How much does it cost to provide every student with an opportunity to earn a high-quality public education? The question is one of the most debated in the world of education reform. Following are some publications and organizations that work to address the issue. We will continue to add new content, so come back again soon.


They spend WHAT? The real cost of public education
Policy Analysis | Adam B. Schaeffer | Cato Institute | March 2010
Although public schools are usually the biggest item in state and local budgets, spending figures provided by public school officials and reported in the media often leave out major costs of education and thus understate what is actually spent. 

School District Consolidation is a Red Herring
Article | Nathan A. Benefield, Fred D. Baldwin | Commonwealth Foundation | August 2009
"In his budget address, Gov. Rendell called on lawmakers to form a commission to study the issue of consolidating school districts, and present recommendations. He seems to have forgotten that the General Assembly commissioned a study on school district consolidation a mere two years ago. This study concluded that school district consolidation would not be much of a cost saver."

Public Education Finances: 2007
Report | U.S. Census Bureau | July 2009
This report includes revenues, expenditures, debt and assets (cash and security holdings) of elementary and secondary public school systems. The tables include spending on instruction, special education, school lunches, transportation, salaries, support services and building maintenance, among others. These data are available in viewable tables and downloadable files.

Weighted Student Formula Yearbook
Yearbook | Reason Foundation | Lisa Snell | April 2009
Using weighted student formula’s decentralized system, education funds are attached to each student and the students can take that money directly to the public school of their choice. At least 15 major school districts have moved to this system of backpack funding. Reason Foundation's new Weighted Student Formula Yearbook examines how the budgeting system is being implemented in each of these places and, based on the real-world data, offers a series of “best practices” that other districts and states can follow to improve the quality of their schools.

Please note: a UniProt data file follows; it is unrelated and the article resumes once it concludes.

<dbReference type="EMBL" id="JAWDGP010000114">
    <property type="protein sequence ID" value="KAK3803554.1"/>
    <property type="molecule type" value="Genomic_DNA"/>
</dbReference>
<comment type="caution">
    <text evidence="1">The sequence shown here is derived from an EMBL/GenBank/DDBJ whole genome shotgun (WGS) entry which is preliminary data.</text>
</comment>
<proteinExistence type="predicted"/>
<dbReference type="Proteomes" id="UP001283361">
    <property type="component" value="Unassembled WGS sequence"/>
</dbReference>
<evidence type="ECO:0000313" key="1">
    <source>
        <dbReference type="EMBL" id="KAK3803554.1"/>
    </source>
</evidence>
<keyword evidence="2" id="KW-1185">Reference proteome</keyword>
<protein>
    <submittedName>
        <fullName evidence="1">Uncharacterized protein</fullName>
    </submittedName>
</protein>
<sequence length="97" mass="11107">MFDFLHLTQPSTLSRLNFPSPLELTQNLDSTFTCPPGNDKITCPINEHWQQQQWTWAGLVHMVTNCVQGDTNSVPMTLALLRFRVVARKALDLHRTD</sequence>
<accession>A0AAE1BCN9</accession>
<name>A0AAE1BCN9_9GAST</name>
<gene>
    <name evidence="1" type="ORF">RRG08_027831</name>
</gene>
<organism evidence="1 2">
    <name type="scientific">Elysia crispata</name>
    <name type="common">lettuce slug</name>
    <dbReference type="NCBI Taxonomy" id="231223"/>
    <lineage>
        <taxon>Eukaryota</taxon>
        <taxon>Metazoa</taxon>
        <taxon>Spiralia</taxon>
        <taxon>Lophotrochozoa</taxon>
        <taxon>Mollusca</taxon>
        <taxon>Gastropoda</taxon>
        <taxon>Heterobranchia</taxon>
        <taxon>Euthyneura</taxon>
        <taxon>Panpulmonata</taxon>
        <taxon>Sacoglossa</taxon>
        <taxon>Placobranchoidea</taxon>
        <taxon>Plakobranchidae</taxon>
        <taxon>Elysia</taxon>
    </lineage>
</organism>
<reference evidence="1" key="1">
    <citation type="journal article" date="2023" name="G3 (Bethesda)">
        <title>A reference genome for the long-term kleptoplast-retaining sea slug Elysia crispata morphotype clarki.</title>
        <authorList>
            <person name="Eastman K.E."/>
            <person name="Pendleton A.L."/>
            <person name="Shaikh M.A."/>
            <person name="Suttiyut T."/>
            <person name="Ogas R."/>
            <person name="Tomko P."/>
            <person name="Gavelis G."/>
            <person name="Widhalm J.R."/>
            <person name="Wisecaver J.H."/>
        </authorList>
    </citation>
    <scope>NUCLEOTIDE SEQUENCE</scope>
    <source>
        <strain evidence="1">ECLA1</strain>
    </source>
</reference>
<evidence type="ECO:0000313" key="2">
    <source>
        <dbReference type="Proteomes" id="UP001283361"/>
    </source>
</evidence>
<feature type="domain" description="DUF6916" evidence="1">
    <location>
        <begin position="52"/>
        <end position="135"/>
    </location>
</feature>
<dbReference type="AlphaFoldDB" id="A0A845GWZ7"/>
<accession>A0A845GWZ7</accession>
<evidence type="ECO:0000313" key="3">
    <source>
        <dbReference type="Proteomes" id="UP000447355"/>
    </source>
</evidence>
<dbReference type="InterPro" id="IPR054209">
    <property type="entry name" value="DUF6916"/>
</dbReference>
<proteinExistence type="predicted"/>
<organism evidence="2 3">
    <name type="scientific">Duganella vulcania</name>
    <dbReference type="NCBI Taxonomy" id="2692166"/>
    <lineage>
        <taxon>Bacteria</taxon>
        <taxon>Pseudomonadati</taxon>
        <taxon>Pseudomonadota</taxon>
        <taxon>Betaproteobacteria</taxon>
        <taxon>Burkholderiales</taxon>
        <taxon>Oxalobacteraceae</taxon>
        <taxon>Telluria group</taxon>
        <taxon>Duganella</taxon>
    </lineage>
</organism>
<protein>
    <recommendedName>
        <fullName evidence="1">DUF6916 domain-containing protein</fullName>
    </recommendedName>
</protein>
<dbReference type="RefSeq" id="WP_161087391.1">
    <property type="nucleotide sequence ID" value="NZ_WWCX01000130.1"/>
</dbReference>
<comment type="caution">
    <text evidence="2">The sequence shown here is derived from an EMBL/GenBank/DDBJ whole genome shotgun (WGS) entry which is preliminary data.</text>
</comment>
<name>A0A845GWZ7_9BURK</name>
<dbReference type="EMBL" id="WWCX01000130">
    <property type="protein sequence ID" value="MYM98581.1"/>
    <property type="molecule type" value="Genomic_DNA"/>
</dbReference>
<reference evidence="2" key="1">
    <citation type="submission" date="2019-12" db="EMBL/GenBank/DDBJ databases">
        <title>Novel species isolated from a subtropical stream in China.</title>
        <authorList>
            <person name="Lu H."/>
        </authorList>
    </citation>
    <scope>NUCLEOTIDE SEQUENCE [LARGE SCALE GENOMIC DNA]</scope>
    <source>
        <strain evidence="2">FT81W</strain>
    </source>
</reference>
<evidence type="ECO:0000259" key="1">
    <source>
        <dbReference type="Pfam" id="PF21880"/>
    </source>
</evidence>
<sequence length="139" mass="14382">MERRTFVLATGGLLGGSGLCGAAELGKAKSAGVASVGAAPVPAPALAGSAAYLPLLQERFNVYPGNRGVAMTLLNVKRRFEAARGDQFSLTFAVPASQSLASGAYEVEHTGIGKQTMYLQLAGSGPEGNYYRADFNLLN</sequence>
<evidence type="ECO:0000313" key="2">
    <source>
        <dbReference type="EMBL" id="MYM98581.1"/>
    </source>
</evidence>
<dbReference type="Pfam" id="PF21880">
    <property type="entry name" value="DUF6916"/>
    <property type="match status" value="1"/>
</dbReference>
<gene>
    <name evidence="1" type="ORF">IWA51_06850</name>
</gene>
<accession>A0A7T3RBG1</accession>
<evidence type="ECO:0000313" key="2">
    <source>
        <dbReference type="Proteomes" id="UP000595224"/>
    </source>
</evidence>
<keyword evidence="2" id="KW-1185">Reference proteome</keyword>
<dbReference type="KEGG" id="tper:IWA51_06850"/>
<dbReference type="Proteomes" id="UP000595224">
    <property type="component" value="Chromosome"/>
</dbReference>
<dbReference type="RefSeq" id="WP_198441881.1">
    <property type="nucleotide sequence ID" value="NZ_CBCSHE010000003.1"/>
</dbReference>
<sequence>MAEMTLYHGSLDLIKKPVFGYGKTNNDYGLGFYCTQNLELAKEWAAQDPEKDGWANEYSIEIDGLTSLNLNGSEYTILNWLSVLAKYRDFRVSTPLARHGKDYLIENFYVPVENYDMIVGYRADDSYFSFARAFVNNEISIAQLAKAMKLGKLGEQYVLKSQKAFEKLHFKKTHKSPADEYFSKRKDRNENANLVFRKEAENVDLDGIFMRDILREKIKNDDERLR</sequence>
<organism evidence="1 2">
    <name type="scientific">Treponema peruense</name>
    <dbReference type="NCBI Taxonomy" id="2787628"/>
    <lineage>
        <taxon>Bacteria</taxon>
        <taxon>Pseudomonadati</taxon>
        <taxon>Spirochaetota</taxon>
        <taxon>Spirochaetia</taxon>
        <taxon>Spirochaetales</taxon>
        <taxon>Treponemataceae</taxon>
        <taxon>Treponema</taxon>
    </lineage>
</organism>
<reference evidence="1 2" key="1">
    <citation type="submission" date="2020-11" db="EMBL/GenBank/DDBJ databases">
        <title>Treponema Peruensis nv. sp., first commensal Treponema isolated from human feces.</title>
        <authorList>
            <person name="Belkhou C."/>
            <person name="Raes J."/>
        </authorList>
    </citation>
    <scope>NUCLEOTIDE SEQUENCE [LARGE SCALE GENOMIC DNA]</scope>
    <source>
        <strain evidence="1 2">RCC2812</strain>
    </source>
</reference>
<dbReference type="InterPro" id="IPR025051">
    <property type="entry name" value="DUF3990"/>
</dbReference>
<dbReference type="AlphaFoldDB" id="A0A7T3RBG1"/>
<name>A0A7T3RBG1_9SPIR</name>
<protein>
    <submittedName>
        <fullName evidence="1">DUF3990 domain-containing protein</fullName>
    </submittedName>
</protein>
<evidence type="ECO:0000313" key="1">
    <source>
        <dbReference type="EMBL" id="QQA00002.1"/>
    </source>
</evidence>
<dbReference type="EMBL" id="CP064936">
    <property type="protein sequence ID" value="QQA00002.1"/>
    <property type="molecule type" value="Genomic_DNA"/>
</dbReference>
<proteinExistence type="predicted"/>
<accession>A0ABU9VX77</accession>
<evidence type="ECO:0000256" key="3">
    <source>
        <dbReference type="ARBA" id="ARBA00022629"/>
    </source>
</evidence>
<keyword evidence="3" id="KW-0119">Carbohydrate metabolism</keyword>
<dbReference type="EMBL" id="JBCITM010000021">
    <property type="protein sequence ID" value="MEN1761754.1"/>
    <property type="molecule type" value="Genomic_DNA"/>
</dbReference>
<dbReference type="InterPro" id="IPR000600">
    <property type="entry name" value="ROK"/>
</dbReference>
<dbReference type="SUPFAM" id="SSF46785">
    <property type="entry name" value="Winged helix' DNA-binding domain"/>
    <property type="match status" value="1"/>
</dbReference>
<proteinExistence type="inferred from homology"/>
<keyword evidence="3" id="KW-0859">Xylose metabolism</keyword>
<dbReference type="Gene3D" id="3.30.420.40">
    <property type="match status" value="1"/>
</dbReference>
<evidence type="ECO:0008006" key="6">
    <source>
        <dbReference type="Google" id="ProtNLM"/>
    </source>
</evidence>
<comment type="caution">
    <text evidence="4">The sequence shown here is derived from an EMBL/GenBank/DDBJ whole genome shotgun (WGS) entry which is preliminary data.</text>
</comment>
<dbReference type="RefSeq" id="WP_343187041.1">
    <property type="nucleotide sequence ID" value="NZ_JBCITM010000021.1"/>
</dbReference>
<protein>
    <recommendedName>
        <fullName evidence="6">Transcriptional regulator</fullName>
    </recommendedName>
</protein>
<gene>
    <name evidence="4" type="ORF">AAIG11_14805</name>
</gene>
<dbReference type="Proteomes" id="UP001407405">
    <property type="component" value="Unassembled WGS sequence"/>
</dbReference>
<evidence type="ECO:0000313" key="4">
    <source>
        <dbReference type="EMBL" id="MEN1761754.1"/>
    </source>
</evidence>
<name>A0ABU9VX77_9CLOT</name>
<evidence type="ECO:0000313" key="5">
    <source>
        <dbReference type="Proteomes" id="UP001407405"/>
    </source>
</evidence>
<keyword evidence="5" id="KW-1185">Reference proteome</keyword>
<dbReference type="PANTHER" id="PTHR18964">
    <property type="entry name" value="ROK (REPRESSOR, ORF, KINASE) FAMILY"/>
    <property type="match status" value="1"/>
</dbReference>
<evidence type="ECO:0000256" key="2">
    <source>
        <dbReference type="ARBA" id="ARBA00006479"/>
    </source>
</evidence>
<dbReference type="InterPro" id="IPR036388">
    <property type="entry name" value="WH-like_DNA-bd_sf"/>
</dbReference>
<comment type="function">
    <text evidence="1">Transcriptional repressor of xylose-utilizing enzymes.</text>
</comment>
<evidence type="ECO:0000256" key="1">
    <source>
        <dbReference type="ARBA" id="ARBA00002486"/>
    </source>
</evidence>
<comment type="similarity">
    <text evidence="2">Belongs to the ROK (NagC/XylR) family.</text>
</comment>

Facing the Future: Financing Productive Schools
Report | Center on Reinventing Public Education |Paul T. Hill, Marguerite Roza, James Harvey | December 2008
School finance today works against the focused and efficient use of resources to promote student learning. We need a new model that focuses on one thing: ensuring that every child learns what she needs to become an involved citizen and full participant in a modern economy.

Fund the Child: Tackling Inequity and Antiquity in School Finance
Report | Thomas B. Fordham Institute |Numerous signatories | June 2006
This proposal’s signatories call on policymakers to transform the school funding system in service of meeting our high ambitions for student learning. We envision a transparent system in which: funding from all levels follows every student to whatever public school he or she attends; the amount varies according to the student’s needs; funding arrives at schools as real dollars that can be spent flexibly, with accountability gauged by results rather than inputs, programs, or activities.


Downsizing the Federal Government | Education
Sponsored by the Cato Institute, on this site you’ll find all you need to know about what must be done to cut federal education policy down to size.